Among all the principles of retirement planning, perhaps none is more fundamental than the idea that a portfolio should become less risky as the client gets older. Indeed, the whole industry of target-date retirement funds is built upon the idea that equity allocations should gradually decrease as the investor gets older. But a pair of prominent researchers recently flipped that idea on its head.

In their paper, Reducing Retirement Risk with a Rising Equity Glide-Path, Wade Pfau and Michael Kitces explain how they ran thousands of Monte Carlo simulations to estimate the probability that various portfolios would last throughout retirement (typically 30 years). They tested different starting and ending asset mixes with the equity allocation either increasing or decreasing.

The results were unexpected. “We find, surprisingly, that rising equity glide-paths in retirement—where the portfolio starts out conservative and becomes more aggressive through the retirement time horizon—have the potential to actually reduce both the probability of failure and the magnitude of failure for client portfolios,” they write. Overall, Pfau and Kitces found the optimal starting equity exposures were between 20% and 40%, gradually increasing to between 40% and 80%.

Luck of the draw(down)

While getting more aggressive later in retirement is the opposite of conventional wisdom, it makes sense when you think it through. The biggest threat when you’re drawing down a portfolio is the sequence of returns risk.

Imagine Sarah retired at the beginning of 2003 and enjoyed about five years of outstanding stock returns before the financial crisis hit in September 2008. Because she was lucky enough to enjoy high returns when her portfolio was large, she was able to survive the downturn without running out of money. Now consider David, who retired in September 2008 and saw his equity portfolio devastated over the next five months. Although the markets rebounded dramatically after March 2009, those big returns came after his life savings had been cut in half. It’s quite possible that Sarah and David could enjoy the same average return over the course of a 30-year retirement, but David is far more likely to run out of money.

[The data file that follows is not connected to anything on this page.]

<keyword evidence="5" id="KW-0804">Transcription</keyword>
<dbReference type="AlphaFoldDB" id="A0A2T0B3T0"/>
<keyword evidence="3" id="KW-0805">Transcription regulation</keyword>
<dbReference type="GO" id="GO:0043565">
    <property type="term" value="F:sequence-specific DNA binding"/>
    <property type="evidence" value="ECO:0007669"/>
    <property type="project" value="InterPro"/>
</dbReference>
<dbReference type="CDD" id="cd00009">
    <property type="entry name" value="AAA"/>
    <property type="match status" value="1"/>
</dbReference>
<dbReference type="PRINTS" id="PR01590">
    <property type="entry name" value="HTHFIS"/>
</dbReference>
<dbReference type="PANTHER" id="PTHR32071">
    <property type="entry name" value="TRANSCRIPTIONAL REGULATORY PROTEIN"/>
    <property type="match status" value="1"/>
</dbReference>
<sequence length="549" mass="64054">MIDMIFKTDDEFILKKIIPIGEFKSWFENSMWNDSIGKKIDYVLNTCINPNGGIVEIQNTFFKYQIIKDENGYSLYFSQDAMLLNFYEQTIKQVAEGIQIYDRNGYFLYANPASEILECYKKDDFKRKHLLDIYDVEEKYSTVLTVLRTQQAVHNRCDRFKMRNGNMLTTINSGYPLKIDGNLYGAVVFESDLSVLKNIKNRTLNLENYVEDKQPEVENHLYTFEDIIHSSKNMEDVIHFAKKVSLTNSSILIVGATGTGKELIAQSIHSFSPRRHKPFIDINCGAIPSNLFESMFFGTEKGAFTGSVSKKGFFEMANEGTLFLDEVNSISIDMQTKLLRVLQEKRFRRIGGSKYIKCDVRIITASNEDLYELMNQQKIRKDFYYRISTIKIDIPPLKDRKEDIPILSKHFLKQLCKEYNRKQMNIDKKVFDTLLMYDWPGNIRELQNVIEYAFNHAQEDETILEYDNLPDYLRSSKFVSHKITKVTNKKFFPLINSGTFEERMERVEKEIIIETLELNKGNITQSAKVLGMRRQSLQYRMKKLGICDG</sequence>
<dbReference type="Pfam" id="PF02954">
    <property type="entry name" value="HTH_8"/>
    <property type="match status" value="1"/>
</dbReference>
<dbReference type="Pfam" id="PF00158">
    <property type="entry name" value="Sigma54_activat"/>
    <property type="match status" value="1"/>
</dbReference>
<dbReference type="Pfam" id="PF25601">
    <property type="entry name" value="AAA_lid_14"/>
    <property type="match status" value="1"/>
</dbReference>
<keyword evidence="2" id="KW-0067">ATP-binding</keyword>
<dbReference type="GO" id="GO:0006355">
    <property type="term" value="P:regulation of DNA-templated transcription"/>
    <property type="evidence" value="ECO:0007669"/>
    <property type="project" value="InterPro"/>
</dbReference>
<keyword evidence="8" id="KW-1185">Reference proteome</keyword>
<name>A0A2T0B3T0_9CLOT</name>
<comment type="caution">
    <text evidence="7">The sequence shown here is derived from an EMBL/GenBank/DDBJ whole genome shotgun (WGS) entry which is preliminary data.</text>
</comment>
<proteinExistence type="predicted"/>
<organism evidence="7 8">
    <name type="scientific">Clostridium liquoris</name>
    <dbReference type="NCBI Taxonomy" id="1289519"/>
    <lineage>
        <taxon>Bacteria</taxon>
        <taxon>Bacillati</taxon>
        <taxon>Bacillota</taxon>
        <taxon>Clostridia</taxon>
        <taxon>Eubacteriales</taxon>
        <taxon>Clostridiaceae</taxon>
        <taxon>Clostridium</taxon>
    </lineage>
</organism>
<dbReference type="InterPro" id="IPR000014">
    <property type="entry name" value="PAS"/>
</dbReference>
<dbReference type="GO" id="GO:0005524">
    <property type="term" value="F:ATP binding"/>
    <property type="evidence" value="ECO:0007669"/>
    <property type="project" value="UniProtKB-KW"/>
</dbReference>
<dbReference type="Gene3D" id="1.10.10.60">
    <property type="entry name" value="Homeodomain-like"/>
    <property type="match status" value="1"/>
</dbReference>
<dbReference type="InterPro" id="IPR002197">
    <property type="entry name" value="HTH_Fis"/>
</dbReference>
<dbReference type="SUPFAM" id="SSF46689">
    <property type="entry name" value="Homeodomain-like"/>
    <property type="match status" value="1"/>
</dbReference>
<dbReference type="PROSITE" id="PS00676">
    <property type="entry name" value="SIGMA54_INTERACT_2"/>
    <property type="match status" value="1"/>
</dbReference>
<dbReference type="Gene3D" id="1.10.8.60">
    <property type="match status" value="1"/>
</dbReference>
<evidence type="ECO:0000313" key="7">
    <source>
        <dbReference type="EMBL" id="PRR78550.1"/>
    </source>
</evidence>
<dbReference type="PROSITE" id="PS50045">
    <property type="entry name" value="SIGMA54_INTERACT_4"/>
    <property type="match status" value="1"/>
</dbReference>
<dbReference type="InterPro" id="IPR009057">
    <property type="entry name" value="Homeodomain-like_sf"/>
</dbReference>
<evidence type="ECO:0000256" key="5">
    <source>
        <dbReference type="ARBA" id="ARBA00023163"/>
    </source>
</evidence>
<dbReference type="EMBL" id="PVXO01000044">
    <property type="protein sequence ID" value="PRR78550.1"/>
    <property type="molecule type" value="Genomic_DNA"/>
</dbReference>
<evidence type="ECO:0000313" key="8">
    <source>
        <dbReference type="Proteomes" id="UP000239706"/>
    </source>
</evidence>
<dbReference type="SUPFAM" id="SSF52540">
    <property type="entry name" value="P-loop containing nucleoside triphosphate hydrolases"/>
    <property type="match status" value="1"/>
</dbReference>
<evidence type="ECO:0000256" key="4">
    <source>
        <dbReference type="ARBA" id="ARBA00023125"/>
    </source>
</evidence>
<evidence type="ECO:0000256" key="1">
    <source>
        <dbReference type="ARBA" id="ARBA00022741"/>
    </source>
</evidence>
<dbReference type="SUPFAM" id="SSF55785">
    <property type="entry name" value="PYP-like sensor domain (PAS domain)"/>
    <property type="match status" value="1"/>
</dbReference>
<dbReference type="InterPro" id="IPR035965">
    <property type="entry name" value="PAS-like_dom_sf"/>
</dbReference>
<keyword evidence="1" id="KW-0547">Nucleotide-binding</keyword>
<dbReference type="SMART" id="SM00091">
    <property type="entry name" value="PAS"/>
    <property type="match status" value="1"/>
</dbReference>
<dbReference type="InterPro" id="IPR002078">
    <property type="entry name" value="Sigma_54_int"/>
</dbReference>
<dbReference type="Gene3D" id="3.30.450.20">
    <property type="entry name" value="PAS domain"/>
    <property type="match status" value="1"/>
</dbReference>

With that in mind, Pfau and Kitces explain that the real risk comes during the first half of one’s retirement. If you can get through the first 10 to 15 years without suffering big losses, the risk of outliving your money becomes extremely low, even if you experience a serious bear market near the end of your life. That’s why it makes sense to keep the portfolio conservative in those early years. If the markets perform poorly, you’ll be protected from large losses, and if you get lucky and enjoy outsized returns, you’ll have the luxury of being able to afford more equity risk later on.

Will clients buy it?

The problem with a financial planning model like this, of course, is that clients don’t see risk in the same way academics do. Once people stop working, they naturally become more risk averse. So while you may have little trouble convincing them to keep only 20% to 40% of their portfolio in equities when they retire, getting them to increase that allocation is likely to be a tough sell.

In a video discussing the highlights of the paper, Pfau acknowledges “there may be behavioral concerns about implementing this with clients.” He suggests framing the story in a way that’s easier for clients to accept: invite them to consider that they’re simply spending the fixed income allocation of the portfolio first. Pfau also reminds advisors that increasing the equity allocation with age is not mandatory: the key is protecting the portfolio during those vulnerable first years of retirement. After that, any increase in risk is purely optional.